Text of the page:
To understand this concept, take a recent Virginia appellate court case that arose when a fire hydrant had an insufficient water source to fight a fire. According to the court’s written opinion, the case, a wrongful death lawsuit, was brought against the city when the deceased person died in a tragic fire. The firefighters who responded to the burning building attempted to get water from the closest fire hydrant, but the water flow was insufficient. The firefighters had to go to another hydrant, 1,000 feet away, and by the time that they returned with the water needed to fight the fire, the victim had died.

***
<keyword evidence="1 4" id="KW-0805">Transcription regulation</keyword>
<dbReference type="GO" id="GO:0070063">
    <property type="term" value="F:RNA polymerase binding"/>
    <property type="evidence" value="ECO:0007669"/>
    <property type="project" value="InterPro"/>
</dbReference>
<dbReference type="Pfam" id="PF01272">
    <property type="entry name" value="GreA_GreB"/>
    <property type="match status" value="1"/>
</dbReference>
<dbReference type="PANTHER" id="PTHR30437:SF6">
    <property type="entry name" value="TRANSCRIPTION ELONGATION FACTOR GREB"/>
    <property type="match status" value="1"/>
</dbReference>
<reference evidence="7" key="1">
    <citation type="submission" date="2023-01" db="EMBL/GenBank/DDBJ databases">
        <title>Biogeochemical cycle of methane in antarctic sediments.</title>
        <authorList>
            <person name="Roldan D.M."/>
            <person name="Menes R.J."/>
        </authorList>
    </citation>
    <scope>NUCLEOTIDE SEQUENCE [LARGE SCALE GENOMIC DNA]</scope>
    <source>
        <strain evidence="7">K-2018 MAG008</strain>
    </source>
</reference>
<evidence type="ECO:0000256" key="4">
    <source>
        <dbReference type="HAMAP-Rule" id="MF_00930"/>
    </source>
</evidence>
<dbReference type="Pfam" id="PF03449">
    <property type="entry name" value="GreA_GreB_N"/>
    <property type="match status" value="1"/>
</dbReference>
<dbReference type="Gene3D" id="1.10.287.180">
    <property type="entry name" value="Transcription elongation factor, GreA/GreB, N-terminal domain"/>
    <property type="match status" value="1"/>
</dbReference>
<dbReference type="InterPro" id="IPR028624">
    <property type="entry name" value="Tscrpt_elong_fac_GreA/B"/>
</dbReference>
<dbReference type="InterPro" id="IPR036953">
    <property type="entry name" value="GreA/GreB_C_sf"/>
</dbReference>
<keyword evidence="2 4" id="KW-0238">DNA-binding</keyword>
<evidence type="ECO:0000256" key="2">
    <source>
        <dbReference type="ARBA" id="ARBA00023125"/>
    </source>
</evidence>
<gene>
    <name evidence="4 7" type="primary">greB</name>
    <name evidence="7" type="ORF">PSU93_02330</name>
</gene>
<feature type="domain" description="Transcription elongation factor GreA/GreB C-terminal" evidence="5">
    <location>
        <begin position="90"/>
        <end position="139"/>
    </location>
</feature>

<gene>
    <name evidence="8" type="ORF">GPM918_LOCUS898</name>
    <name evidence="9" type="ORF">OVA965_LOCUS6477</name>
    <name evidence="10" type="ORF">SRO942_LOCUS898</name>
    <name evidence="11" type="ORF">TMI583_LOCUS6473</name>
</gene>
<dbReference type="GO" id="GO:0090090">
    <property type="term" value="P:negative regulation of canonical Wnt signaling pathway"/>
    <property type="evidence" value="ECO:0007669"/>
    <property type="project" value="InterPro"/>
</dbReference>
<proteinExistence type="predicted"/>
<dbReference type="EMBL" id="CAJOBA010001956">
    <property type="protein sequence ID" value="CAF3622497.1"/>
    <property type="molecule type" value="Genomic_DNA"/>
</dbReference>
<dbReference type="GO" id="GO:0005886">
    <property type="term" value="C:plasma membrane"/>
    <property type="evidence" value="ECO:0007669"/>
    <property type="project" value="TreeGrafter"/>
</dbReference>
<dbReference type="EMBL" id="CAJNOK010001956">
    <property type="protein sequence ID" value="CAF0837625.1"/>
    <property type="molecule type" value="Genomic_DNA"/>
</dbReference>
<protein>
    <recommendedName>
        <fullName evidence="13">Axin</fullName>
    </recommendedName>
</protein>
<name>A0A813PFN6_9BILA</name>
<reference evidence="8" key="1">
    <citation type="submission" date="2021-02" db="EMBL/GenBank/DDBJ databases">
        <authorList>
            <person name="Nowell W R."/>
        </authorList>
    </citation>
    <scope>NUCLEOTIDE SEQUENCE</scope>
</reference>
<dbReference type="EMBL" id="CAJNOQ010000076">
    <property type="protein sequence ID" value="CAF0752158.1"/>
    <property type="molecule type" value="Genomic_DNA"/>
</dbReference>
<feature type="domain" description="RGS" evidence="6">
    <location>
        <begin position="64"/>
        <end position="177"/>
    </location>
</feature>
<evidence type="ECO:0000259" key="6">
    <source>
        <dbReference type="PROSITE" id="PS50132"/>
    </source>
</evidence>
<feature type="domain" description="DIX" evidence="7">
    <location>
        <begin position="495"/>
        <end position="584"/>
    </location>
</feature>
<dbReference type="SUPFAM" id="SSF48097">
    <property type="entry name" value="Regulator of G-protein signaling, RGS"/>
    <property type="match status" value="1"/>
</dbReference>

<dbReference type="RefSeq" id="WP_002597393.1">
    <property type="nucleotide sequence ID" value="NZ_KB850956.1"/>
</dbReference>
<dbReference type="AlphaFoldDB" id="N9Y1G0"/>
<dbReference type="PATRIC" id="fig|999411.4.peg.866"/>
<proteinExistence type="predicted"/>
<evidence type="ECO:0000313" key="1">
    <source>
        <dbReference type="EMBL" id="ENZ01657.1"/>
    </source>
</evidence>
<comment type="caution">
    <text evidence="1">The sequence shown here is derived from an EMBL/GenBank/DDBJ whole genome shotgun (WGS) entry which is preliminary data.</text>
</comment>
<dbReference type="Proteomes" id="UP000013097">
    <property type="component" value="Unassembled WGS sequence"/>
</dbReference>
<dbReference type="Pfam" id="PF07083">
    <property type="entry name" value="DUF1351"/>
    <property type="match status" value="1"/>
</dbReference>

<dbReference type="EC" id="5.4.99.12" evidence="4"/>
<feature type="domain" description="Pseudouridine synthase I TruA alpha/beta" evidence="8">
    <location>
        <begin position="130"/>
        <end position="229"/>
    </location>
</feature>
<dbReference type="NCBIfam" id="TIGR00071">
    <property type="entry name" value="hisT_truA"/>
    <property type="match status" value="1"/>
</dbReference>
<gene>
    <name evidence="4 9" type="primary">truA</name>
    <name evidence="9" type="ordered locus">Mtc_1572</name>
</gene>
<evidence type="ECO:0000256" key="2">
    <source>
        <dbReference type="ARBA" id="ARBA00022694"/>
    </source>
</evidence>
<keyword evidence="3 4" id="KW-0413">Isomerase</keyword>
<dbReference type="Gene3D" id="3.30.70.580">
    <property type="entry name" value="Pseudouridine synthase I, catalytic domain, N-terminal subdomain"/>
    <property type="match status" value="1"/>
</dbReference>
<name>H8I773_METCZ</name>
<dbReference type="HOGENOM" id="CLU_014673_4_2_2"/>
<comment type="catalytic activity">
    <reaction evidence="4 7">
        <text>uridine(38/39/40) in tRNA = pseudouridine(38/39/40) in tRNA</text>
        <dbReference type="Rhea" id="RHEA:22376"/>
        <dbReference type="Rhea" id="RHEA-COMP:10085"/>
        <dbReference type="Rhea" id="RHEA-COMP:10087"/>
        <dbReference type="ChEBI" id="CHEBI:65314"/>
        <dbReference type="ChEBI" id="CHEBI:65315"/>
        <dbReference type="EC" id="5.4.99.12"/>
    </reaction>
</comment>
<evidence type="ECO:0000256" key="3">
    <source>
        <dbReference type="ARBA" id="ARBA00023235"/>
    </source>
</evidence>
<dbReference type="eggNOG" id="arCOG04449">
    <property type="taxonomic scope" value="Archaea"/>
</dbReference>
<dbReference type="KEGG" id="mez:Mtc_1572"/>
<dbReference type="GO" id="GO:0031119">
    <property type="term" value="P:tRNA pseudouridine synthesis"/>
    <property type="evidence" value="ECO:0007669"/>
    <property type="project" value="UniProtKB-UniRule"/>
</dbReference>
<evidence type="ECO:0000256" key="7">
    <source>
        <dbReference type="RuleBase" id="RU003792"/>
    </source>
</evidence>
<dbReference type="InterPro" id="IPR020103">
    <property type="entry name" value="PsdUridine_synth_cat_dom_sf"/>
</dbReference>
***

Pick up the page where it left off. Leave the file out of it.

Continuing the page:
The victim’s estate brought a wrongful death lawsuit against the city. The city responded with a request to dismiss the lawsuit, claiming sovereign immunity. Sovereign immunity in Virginia protects a city from being sued for actions that it takes to carry out governmental functions. Because of that doctrine, the court dismissed the plaintiff’s case. The court reasoned that establishing and operating fire hydrants to help firefighters is a governmental function, and the victim’s estate could not bring suit against the city in this case.